Saab profits fall on Gripen marketing costs

Swedish aeronautical and defence group Saab AB has posted a 15 percent fall in first quarter pretax profit to 324 million kronor ($54 million), hit by flat sales and reduced profitability after an increase in marketing costs.

The headline result was below average market expectations of 417 million kronor, as reported by SME Direkt.

Operating profit fell 7 percent to 385 million kronor, and operating margin to 7.7 percent from 8.4.

“The lower operating income is mainly due to higher marketing expenses largely related to tenders for Gripen to a number of countries,” said Saab.

Sales rose 1 percent to 4.979 billion kronor and below market expectations of 5.122 billion. The company said sales were negatively affected by exchange rate fluctuations of about 50 million kronor or 1 percent. Organic sales growth was 2 percent.

Saab expects its full year results to develop in line with its long term financial objectives for 5 percent organic sales growth and an operating margin of 10 percent, excluding non-recurring items.

Order bookings jumped 44 percent to 7.749 billion kronor, boosted by Sweden’s decision to order an air surveillance system valued at 2 billion.

Some 72 percent of orders came from customers outside of Sweden, and 74 percent was from defence-related operations — down from 77 percent a year earlier. Saab has a stated aim of reducing its reliance on the defence business.

The order backlog at the end of the period amounted to 49.608 billion kronor, down 4 percent from a year earlier.

Saab’s marketing expenses for the first quarter increased 15 percent to 442 million kronor.


Former Swedish Saab bosses appear in court

Swedish car maker Saab's former CEO Jan Åke Jonsson and the firm's former head lawyer Kristina Geers have appeared in court in Vänersborg in west Sweden, accused of falsifying financial documents shortly before the company went bankrupt in 2011.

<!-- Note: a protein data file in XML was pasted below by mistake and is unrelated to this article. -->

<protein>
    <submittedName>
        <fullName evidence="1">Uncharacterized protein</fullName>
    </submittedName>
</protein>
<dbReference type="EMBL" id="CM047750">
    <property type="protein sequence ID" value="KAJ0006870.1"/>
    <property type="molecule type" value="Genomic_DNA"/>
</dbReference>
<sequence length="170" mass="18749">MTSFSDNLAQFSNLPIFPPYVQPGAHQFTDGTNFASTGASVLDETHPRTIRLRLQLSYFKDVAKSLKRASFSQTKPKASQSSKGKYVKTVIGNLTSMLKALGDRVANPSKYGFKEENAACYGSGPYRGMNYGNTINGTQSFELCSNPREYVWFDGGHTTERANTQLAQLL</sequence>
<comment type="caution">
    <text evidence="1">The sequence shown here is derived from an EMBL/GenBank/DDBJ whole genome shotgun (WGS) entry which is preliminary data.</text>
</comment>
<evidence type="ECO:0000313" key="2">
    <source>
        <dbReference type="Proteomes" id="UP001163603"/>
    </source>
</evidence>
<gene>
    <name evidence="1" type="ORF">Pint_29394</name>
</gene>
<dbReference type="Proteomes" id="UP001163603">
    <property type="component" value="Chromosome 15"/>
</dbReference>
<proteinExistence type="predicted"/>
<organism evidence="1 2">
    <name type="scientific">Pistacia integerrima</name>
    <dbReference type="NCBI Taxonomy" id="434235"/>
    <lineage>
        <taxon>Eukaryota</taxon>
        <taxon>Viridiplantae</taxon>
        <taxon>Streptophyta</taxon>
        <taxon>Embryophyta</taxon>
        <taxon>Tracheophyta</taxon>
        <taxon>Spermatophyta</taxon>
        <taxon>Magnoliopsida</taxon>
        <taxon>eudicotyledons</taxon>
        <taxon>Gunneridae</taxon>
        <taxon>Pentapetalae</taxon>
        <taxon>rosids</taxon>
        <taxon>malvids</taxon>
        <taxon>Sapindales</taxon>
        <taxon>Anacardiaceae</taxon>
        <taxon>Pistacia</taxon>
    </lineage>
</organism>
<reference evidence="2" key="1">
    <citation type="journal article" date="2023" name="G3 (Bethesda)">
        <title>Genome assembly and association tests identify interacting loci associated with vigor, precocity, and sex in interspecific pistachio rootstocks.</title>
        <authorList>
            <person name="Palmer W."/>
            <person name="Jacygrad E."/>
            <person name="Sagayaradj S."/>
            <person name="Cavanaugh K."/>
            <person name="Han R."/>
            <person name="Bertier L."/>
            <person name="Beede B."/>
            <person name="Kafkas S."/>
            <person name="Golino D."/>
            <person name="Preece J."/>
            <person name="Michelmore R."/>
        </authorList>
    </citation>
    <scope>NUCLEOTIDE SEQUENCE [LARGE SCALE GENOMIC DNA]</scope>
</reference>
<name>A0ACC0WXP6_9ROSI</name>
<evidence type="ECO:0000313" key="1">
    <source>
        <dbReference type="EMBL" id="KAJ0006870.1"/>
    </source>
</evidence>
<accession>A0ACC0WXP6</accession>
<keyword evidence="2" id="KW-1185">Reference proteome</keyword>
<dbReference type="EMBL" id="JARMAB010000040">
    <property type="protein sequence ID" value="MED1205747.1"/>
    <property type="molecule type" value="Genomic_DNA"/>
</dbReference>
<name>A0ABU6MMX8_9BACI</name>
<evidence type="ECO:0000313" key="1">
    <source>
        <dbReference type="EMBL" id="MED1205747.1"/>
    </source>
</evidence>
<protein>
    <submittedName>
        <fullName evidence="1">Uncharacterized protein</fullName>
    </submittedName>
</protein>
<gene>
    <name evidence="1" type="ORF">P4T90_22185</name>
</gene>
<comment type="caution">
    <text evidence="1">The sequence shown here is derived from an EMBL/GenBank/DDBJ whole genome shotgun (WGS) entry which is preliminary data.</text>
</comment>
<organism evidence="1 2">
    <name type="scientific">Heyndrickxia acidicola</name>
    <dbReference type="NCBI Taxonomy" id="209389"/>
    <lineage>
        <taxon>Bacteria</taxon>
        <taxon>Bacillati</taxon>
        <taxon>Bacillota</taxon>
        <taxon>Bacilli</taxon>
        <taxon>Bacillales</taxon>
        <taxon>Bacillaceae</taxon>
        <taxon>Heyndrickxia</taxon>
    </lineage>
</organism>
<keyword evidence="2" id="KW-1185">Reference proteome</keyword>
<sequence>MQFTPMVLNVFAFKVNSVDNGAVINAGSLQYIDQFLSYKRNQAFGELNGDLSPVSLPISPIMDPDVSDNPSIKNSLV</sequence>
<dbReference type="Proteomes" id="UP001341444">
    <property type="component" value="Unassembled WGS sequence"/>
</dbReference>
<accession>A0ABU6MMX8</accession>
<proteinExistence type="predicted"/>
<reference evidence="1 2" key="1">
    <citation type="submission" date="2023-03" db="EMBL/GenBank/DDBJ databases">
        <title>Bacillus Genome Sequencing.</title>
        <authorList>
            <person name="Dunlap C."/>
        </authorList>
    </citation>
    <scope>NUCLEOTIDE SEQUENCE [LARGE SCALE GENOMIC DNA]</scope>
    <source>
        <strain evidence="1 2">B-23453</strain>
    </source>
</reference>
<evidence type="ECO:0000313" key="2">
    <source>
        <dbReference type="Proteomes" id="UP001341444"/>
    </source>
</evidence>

Former Swedish Saab bosses appear in court
Saab's former CEO Jan Åke Jonsson. Photo: Karin Olander/TT
The pair are accused of falsifying the paperwork at the height of the Swedish company's financial difficulties at the start of the decade.
A third person – who has not been named in the Swedish media – is accused of assisting them by issuing false invoices adding up to a total of 30 million kronor ($3.55m).
According to court documents, the charges relate to the firm's business in Ukraine and the paperwork in question was signed just before former CEO Jan Åke Jonsson resigned.
Both Jonsson and Saab's former head lawyer Kristina Geers have admitted signing the papers but denied knowledge of the Ukranian firm implicated in the case.
All three suspects deny all the charges against them.

Saab's former head lawyer Kristina Geers. Photo:  Björn Larsson Rosvall/TT
Saab filed for bankruptcy at the end of 2011, after teetering on the edge of collapse for nearly two years.
Chief prosecutor Olof Sahlgren told the court in Vänersborg on Wednesday that the alleged crimes took place in March 2011, when Saab was briefly owned by the Dutch company Spyker Cars.
It was eventually bought by National Electric Vehicle Sweden (Nevs), a Chinese-owned company after hundreds of staff lost their jobs.
The car maker, which is based in west Sweden, has struggled to resolve serious financial difficulties by attracting new investors since the takeover.
In October 2014 it announced it had axed 155 workers, close to a third of its workforce.
Since 2000, Saab automobile has had no connection with the defence and aeronautics firm with the same name. It only produces one model today, the electric 9-3 Aero Sedan, mainly targeting the Chinese market.